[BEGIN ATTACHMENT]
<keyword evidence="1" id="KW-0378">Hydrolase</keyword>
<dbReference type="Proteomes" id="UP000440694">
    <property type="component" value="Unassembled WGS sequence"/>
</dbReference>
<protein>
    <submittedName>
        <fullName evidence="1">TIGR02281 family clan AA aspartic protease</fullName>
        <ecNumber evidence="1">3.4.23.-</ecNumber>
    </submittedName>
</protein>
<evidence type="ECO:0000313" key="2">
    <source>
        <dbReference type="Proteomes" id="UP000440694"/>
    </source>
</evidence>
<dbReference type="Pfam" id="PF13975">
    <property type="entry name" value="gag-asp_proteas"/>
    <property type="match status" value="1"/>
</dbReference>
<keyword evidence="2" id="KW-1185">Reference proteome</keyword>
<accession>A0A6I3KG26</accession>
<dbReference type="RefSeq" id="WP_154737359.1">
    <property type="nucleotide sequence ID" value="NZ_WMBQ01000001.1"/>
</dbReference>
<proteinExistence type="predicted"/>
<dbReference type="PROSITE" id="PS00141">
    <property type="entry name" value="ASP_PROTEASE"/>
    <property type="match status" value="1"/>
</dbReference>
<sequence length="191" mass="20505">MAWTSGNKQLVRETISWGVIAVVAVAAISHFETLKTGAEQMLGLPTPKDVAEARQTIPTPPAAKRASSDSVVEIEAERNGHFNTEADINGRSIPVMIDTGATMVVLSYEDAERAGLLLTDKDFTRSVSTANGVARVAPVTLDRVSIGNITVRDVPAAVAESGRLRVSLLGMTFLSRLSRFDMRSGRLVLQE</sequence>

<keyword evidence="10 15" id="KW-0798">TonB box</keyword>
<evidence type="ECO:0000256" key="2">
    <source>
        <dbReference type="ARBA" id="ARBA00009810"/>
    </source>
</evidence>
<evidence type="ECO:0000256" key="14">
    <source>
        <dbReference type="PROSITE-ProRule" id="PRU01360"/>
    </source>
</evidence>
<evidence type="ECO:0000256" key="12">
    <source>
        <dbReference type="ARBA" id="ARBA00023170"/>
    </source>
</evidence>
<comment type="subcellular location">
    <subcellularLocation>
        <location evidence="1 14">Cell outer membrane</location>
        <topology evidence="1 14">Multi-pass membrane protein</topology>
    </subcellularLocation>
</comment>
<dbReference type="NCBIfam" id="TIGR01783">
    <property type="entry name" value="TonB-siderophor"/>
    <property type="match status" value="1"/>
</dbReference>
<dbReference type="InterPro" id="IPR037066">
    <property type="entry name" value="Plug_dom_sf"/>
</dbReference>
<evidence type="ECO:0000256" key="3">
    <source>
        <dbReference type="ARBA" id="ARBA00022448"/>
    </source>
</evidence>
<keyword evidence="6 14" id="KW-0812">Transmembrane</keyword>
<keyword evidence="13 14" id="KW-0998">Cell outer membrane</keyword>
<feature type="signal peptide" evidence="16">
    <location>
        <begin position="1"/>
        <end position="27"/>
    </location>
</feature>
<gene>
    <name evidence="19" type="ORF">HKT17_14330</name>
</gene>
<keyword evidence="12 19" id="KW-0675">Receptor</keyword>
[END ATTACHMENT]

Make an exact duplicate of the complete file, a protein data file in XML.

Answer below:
<keyword evidence="1" id="KW-0378">Hydrolase</keyword>
<dbReference type="Proteomes" id="UP000440694">
    <property type="component" value="Unassembled WGS sequence"/>
</dbReference>
<protein>
    <submittedName>
        <fullName evidence="1">TIGR02281 family clan AA aspartic protease</fullName>
        <ecNumber evidence="1">3.4.23.-</ecNumber>
    </submittedName>
</protein>
<evidence type="ECO:0000313" key="2">
    <source>
        <dbReference type="Proteomes" id="UP000440694"/>
    </source>
</evidence>
<dbReference type="Pfam" id="PF13975">
    <property type="entry name" value="gag-asp_proteas"/>
    <property type="match status" value="1"/>
</dbReference>
<keyword evidence="2" id="KW-1185">Reference proteome</keyword>
<accession>A0A6I3KG26</accession>
<dbReference type="RefSeq" id="WP_154737359.1">
    <property type="nucleotide sequence ID" value="NZ_WMBQ01000001.1"/>
</dbReference>
<proteinExistence type="predicted"/>
<dbReference type="PROSITE" id="PS00141">
    <property type="entry name" value="ASP_PROTEASE"/>
    <property type="match status" value="1"/>
</dbReference>
<sequence length="191" mass="20505">MAWTSGNKQLVRETISWGVIAVVAVAAISHFETLKTGAEQMLGLPTPKDVAEARQTIPTPPAAKRASSDSVVEIEAERNGHFNTEADINGRSIPVMIDTGATMVVLSYEDAERAGLLLTDKDFTRSVSTANGVARVAPVTLDRVSIGNITVRDVPAAVAESGRLRVSLLGMTFLSRLSRFDMRSGRLVLQE</sequence>

<keyword evidence="10 15" id="KW-0798">TonB box</keyword>
<evidence type="ECO:0000256" key="2">
    <source>
        <dbReference type="ARBA" id="ARBA00009810"/>
    </source>
</evidence>
<evidence type="ECO:0000256" key="14">
    <source>
        <dbReference type="PROSITE-ProRule" id="PRU01360"/>
    </source>
</evidence>
<evidence type="ECO:0000256" key="12">
    <source>
        <dbReference type="ARBA" id="ARBA00023170"/>
    </source>
</evidence>
<comment type="subcellular location">
    <subcellularLocation>
        <location evidence="1 14">Cell outer membrane</location>
        <topology evidence="1 14">Multi-pass membrane protein</topology>
    </subcellularLocation>
</comment>
<dbReference type="NCBIfam" id="TIGR01783">
    <property type="entry name" value="TonB-siderophor"/>
    <property type="match status" value="1"/>
</dbReference>
<dbReference type="InterPro" id="IPR037066">
    <property type="entry name" value="Plug_dom_sf"/>
</dbReference>
<evidence type="ECO:0000256" key="3">
    <source>
        <dbReference type="ARBA" id="ARBA00022448"/>
    </source>
</evidence>
<keyword evidence="6 14" id="KW-0812">Transmembrane</keyword>
<keyword evidence="13 14" id="KW-0998">Cell outer membrane</keyword>
<feature type="signal peptide" evidence="16">
    <location>
        <begin position="1"/>
        <end position="27"/>
    </location>
</feature>
<gene>
    <name evidence="19" type="ORF">HKT17_14330</name>
</gene>
<keyword evidence="12 19" id="KW-0675">Receptor</keyword>